Retirement

Social Security Planning: Is Your Financial Advisor Asking You These Questions?

If not, you may be leaving money on the table and always wondering if you made the correct decision.

A married couple on average will collect approximately $1,500,000 in Social Security benefits over their lifetime assuming they live to life expectancy. That’s not a small amount. The dollar difference in strategies could vary as much as $250,000. So, it’s particularly important to know all your options and which strategy best fits into your overall financial plan.

You only get one opportunity at making one of the most important financial decisions to secure your retirement. This decision should not be made emotionally. Your goal in making this decision is threefold:

  • Maximize the high earner benefit
  • Coordinate the benefits between the spouses
  • Maximize the survivor benefit

For a married couple, this decision should not be made individually in a silo. You need to look at this decision based on your joint life expectancies.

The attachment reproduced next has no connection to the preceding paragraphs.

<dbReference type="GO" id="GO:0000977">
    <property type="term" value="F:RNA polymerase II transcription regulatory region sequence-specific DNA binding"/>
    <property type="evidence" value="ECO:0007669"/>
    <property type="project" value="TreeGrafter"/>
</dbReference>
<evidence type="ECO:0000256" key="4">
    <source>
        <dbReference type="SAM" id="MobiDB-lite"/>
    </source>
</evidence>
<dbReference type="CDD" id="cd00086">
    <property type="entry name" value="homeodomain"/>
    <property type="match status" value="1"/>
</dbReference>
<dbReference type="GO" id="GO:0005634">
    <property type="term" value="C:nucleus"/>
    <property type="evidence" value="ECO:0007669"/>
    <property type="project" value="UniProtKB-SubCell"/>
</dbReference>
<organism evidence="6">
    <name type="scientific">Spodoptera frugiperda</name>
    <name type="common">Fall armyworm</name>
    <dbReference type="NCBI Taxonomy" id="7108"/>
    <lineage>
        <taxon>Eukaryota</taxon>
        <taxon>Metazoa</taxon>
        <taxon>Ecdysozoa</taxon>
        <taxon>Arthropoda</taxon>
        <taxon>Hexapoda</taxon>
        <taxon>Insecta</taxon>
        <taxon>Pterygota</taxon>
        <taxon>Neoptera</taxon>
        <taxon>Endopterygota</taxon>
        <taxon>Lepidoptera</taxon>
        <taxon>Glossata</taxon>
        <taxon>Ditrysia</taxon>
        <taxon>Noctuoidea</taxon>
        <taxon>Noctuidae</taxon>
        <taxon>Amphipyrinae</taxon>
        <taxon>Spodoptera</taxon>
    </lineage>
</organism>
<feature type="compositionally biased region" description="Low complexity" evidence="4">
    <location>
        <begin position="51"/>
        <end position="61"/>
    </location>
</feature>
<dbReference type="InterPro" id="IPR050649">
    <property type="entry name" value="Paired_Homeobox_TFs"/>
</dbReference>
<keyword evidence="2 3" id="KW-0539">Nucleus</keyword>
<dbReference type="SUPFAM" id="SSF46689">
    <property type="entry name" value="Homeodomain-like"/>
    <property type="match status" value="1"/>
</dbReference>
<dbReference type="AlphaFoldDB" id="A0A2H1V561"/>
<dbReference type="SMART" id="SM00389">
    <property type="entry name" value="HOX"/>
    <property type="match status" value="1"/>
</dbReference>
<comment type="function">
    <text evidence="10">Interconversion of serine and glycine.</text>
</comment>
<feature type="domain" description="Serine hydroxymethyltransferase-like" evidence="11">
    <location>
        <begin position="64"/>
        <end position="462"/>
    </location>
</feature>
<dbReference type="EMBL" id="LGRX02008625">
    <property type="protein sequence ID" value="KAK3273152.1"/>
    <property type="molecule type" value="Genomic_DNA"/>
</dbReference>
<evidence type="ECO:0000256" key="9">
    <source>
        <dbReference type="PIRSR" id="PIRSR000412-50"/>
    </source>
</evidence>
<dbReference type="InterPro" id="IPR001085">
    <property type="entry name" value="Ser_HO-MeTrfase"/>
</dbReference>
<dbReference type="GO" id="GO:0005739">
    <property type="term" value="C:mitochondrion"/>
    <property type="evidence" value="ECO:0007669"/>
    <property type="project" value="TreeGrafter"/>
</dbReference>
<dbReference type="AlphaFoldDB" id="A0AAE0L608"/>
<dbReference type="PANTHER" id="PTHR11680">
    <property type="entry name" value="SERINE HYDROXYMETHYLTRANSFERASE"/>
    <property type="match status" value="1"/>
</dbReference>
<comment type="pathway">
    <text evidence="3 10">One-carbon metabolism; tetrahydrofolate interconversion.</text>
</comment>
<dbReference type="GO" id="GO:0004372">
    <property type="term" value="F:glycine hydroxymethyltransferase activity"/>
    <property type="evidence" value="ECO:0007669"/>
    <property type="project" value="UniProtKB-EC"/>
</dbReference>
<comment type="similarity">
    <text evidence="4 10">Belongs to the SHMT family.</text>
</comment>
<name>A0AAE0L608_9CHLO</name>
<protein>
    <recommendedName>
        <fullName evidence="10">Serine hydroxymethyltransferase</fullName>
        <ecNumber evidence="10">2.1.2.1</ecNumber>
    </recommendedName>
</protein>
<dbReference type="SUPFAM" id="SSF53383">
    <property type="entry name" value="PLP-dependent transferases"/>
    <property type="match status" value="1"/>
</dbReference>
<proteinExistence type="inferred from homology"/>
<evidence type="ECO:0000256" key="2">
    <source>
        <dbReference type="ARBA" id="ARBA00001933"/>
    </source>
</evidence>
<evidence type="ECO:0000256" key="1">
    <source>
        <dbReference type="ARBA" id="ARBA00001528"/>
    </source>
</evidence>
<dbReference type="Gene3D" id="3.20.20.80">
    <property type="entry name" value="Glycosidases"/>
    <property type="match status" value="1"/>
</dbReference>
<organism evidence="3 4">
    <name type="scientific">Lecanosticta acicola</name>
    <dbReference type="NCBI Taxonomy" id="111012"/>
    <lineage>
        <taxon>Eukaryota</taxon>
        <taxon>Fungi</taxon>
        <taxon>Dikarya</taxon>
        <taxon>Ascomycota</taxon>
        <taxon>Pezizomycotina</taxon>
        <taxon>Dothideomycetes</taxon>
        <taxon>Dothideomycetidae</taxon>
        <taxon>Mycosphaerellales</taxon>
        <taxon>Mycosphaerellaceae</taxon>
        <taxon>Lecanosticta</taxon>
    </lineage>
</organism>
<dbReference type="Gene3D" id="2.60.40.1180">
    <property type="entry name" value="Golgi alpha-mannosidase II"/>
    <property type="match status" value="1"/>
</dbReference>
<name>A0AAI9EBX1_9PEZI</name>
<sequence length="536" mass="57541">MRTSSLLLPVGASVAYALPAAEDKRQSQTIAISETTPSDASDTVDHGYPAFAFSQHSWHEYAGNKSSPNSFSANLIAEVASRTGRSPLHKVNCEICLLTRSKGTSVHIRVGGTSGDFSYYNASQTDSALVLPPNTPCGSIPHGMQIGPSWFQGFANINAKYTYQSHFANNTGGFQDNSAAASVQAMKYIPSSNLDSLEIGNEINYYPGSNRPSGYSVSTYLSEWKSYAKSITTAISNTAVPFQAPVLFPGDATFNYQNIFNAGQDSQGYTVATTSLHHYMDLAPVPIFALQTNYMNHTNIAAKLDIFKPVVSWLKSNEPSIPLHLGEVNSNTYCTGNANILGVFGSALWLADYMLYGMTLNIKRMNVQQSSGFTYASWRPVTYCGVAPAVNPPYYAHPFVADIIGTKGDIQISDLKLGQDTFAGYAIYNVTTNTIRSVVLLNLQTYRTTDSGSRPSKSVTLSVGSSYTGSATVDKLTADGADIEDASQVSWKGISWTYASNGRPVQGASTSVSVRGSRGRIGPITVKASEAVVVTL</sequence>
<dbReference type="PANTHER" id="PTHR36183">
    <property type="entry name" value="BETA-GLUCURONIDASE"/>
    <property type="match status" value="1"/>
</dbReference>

Below is a list of questions your financial advisor should ask in order for you to maximize your Social Security benefits and determine which strategy best fits into your overall financial goals.

  • Are you a United States citizen?
  • Have you previously filed for Social Security benefits?
  • Does Social Security consider you disabled?
  • Are you single, married or divorced?
  • Do you have any unmarried children under 19?
  • If you are married, how long have you been married?
  • If you are divorced, what was the date of the marriage and what is the date of the divorce?
  • Are you currently single?
  • Have you been divorced more than once?
  • Do you plan to remarry?
  • Are you a surviving spouse?
  • Are you currently working, if so, what year do you plan to retire?
  • How much money will you make by year until you retire?
  • Do you currently receive Social Security retirement benefits? If so, when did benefits begin and how much?
  • Do you have another Government Pension which would be considered a “non-covered” pension? If so, when did benefits begin and how much?
  • How is your physical health?
  • Do you expect to live to 80?
  • How is your financial health?

All of these questions are relative in order for you to maximize your total lifetime benefits and make sure your Social Security benefit strategy integrates with your other retirement assets and your retirement financial plan. Social Security is the only asset I know that is guaranteed by the government, inflation protected and lasts your entire life. Take the time to explore your options and get the peace of mind that you have made the right decision.

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